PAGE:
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For the last three decades since its introduction, the web has informed, educated and entertained society. It has given musicians, artists and businesses of any size connectivity to a global audience. Anyone with something to say, can express themselves and publish on the web.
Sir Tim Berners-Lee could not have anticipated that his invention would have such a profound impact on society. Who would have thought in 1989 that with just a few taps on a touchscreen-enabled device or the click of a mouse, a global connected web would make it possible for someone to stream music and movies; transfer money and pay for goods instantly;order a pizza; book a foreign holiday and arrange a taxi pickup.
Online replaces high street shopping
Blockbusters, Maplins and many high street retailers have failed to capitalise on the opportunities the web offers. Instead, the likes of Spotify, Netflix, and the behemoth, Amazon, are increasingly taking a bigger and bigger share of people’s wallets. Perhaps Maplin’s next chapter, as an eclectic online bazaar for all things tech and electronic, may turnaround the business.
In the UK, department stores like Debenhams and House of Frasier have failed to stem the decline in sales. People can buy things far easier online than trying to track down something they really want to purchase in the high street. John Lewis, a company renowned for its peerless customer service, is another department store coming under the spotlight. In its financial statement, the retailer attributed the poorer than expected results partially down to Increased IT costs. “Over the last few years we have steadily increased IT investment to set ourselves up for the future. A number of those significant new systems are now operational resulting in incremental maintenance, support and depreciation costs,” the company stated.
This shows that John Lewis Partnership is looking at investing in the future. The only way it can address the online threat is to invest heavily in IT. Similarly, the recent princely sum of £750m Marks & Spencers has paid for half of Ocado, shows that investing in technology is the only sure way to keep up with the likes of Amazon, especially since the e-commerce giant acquired Whole Food in 2017 for a whopping $13.7bn – 18 times as much as what Ocado is receiving from M&S. The acquisition of Whole Foods has put Amazon in direct competition with the likes of Waitrose (part of the John Lewis Partnership) and M&S, which may be the reason behind M&S’ Ocado tie-up.
In 1994, when it was set up, Amazon was just an online bookstore. It quickly killed off Waterstones in the UK, and later music stores began to see sales plummet. Remember Tower Records, Virgin Music? HMV is struggling to remain relevant.
Connectivity creates business opportunities
Thanks to its global reach, the web has enabled companies to connect to one another, creating complex business ecosystems, where organisations can find a niche to add value. Ocado, in fact, could be regarded as Warehouse as a Service business – providing distribution and online deliveries for Waitrose, Asda and through its new business venture, M&S.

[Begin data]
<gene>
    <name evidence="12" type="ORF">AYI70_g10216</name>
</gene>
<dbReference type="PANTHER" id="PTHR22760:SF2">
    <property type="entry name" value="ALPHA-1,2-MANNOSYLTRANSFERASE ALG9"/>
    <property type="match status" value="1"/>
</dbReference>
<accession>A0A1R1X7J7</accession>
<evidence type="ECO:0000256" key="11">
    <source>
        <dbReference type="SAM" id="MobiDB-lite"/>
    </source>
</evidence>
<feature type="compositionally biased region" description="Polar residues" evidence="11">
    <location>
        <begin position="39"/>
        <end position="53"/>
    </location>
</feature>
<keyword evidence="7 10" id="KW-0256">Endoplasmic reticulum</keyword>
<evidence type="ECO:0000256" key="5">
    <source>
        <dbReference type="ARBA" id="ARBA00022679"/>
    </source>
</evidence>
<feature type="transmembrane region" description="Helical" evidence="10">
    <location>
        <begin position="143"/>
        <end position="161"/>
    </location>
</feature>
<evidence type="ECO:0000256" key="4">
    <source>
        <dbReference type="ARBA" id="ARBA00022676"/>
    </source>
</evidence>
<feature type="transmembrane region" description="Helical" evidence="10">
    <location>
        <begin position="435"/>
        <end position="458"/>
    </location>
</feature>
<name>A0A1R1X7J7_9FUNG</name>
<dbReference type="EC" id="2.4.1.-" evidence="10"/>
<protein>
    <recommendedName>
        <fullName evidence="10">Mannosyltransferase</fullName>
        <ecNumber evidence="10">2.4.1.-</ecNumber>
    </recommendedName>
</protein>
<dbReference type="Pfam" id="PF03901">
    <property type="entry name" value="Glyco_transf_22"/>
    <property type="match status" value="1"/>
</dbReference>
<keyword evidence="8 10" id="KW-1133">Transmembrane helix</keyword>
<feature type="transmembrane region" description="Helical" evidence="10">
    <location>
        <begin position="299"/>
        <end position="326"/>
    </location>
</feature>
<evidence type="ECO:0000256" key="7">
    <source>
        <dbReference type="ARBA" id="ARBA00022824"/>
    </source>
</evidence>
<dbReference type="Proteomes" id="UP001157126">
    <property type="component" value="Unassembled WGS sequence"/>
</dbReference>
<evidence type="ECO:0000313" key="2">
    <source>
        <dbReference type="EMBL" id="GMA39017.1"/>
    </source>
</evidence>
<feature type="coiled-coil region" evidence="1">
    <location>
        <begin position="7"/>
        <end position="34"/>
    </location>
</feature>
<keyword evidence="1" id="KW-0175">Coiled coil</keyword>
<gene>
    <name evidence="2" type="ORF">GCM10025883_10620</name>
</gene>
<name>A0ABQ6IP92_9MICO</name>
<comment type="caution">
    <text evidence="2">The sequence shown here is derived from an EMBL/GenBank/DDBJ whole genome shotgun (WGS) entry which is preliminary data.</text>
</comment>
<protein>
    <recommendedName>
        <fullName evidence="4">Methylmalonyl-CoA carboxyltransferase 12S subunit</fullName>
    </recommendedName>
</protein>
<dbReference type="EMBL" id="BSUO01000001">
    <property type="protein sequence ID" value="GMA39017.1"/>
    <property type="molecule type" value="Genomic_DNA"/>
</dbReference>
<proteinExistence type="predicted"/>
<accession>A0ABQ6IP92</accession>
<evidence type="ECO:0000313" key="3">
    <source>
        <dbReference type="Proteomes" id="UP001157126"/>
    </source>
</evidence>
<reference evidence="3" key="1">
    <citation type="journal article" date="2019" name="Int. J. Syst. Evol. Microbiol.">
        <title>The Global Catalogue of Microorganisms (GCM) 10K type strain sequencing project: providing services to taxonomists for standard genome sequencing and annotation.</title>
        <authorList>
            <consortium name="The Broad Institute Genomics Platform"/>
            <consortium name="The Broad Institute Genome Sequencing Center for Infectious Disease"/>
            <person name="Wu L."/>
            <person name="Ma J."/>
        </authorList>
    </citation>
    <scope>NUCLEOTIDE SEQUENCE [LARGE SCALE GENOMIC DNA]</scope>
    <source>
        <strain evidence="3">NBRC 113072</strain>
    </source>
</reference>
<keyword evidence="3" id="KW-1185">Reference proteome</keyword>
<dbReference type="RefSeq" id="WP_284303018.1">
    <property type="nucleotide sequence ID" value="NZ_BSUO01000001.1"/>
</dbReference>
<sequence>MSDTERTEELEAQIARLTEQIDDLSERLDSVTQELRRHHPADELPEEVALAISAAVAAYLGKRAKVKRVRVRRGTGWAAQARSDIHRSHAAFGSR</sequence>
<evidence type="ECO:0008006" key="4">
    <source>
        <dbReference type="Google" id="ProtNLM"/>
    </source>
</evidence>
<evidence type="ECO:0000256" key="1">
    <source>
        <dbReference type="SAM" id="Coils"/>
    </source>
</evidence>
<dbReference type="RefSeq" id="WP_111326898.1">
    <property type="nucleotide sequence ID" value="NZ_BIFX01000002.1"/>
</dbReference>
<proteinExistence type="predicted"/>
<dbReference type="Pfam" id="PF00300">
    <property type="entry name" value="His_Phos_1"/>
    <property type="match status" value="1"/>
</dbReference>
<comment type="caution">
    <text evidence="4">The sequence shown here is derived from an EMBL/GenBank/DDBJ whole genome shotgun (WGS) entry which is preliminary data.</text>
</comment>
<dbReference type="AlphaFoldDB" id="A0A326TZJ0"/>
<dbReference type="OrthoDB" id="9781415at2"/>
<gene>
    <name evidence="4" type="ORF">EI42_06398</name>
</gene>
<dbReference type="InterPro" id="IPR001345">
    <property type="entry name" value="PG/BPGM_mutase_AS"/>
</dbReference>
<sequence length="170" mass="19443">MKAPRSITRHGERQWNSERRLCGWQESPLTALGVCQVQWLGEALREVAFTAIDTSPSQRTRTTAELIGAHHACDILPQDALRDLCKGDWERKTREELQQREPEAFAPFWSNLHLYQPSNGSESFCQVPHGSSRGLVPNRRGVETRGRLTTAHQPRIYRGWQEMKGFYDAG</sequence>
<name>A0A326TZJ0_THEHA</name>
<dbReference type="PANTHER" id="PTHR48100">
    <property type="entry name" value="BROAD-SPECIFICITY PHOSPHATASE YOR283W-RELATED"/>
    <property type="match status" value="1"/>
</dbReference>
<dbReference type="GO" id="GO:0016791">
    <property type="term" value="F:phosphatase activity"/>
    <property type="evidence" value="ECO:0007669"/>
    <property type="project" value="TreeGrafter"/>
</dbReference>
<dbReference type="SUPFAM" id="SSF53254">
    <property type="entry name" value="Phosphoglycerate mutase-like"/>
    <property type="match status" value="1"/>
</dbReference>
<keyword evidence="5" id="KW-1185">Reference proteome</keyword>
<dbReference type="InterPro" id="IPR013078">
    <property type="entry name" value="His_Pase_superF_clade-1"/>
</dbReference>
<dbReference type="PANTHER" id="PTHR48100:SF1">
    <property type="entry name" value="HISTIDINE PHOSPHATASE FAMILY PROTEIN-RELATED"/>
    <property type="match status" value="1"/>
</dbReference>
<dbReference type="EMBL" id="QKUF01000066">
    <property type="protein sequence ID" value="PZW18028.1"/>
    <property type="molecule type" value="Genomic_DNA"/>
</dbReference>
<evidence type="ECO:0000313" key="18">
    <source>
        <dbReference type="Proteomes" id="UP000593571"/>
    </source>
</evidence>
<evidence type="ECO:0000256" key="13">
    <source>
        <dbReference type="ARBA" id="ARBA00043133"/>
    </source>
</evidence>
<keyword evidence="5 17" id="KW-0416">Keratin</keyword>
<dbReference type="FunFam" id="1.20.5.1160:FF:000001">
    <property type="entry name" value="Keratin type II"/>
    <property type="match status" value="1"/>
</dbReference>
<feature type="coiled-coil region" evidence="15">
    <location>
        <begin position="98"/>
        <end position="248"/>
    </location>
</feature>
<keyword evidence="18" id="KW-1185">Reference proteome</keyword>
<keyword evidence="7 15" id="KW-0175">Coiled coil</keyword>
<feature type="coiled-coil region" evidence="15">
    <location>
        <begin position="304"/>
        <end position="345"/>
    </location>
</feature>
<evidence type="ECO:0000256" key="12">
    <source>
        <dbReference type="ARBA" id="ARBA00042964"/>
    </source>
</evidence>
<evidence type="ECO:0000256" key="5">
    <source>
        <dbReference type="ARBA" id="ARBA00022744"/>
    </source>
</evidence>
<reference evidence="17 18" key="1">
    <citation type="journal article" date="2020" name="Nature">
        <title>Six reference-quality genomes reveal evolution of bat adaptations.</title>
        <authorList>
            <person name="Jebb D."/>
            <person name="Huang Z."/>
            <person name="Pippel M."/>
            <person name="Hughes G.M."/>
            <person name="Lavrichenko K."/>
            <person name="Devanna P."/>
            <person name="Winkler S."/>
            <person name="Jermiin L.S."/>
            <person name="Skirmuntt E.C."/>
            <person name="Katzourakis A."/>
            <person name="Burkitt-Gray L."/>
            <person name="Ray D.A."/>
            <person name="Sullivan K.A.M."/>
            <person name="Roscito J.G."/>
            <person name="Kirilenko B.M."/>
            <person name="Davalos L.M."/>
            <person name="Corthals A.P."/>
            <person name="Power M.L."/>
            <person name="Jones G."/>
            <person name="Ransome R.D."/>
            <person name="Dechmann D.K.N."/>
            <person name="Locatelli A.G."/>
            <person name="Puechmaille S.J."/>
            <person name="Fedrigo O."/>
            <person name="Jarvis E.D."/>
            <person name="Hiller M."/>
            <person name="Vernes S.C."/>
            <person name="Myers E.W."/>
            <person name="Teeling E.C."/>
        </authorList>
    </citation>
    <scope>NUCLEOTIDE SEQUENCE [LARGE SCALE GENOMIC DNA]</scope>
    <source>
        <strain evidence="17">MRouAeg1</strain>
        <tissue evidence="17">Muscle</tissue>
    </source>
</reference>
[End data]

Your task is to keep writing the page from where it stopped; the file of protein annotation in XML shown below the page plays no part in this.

Even Royal Mail is not immune. It has finally come round to the idea that there is a business in delivering people’s Amazon purchases. It even handles Amazon returns, without the need for the customer to print out a return label. Numerous newsagents and dry cleaners are official drop-off and click and collect partners for online stores. Argos’ click and collect and drop of service for eBay buyers and sellers shows that the high street can adapt.
Changing trade connectivity
The winners on the web will be the organisations that have agile business models, that can adapt quickly to new opportunities.One can imagine that a hotel group like Hilton would never have contemplated that its business could be disrupted by a web service that owned no hotels – but this is exactly what AirBnB has done. Now thanks to the web, Alibaba can offer a global trading hub, connecting Chinese manufacturing directly to anyone who needs something made. Thanks to the global reach of the web, anyone who feels they can spot a product with potential and is prepared to take a punt can connect with supplies based anywhere in the world and become a distributor.
While bricks and mortar businesses have needed to comply with local laws, pay business rates and need to invest in buildings and hire tax-paying staff, online businesses have used global web connectivity to to flaunt local regulations, get around employee law by not having permanent staff, and relocate their head office in tax havens.
This has meant that traditional firms are at a disadvantage and today’s web appears to be owned by a few, mega businesses.
As the web turns 30, perhaps now is the time to sit back and evaluate how best to curb some of its excesses.
The House of Lords, Select Committee on Communications’ Regulating in a Digital World paper, published on March 9, warns: “The digital world has become dominated by a small number of very large companies. These companies enjoy a substantial advantage, operating with an unprecedented knowledge of users and other businesses. Without intervention the largest tech companies are likely to gain more control”.